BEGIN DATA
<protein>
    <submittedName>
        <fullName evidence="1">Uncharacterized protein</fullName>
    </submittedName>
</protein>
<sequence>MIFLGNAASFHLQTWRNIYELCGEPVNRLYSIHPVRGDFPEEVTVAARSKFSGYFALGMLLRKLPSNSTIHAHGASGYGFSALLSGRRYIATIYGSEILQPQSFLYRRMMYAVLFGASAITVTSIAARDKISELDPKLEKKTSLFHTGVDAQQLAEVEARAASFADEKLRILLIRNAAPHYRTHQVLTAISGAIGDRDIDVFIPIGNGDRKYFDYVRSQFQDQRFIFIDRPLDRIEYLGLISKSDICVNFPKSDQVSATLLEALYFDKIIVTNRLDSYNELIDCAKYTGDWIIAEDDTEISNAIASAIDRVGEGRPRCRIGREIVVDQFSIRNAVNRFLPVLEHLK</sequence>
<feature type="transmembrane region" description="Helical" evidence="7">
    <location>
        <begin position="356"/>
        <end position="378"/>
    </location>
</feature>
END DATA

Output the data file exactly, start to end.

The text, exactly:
<protein>
    <submittedName>
        <fullName evidence="1">Uncharacterized protein</fullName>
    </submittedName>
</protein>
<sequence>MIFLGNAASFHLQTWRNIYELCGEPVNRLYSIHPVRGDFPEEVTVAARSKFSGYFALGMLLRKLPSNSTIHAHGASGYGFSALLSGRRYIATIYGSEILQPQSFLYRRMMYAVLFGASAITVTSIAARDKISELDPKLEKKTSLFHTGVDAQQLAEVEARAASFADEKLRILLIRNAAPHYRTHQVLTAISGAIGDRDIDVFIPIGNGDRKYFDYVRSQFQDQRFIFIDRPLDRIEYLGLISKSDICVNFPKSDQVSATLLEALYFDKIIVTNRLDSYNELIDCAKYTGDWIIAEDDTEISNAIASAIDRVGEGRPRCRIGREIVVDQFSIRNAVNRFLPVLEHLK</sequence>
<feature type="transmembrane region" description="Helical" evidence="7">
    <location>
        <begin position="356"/>
        <end position="378"/>
    </location>
</feature>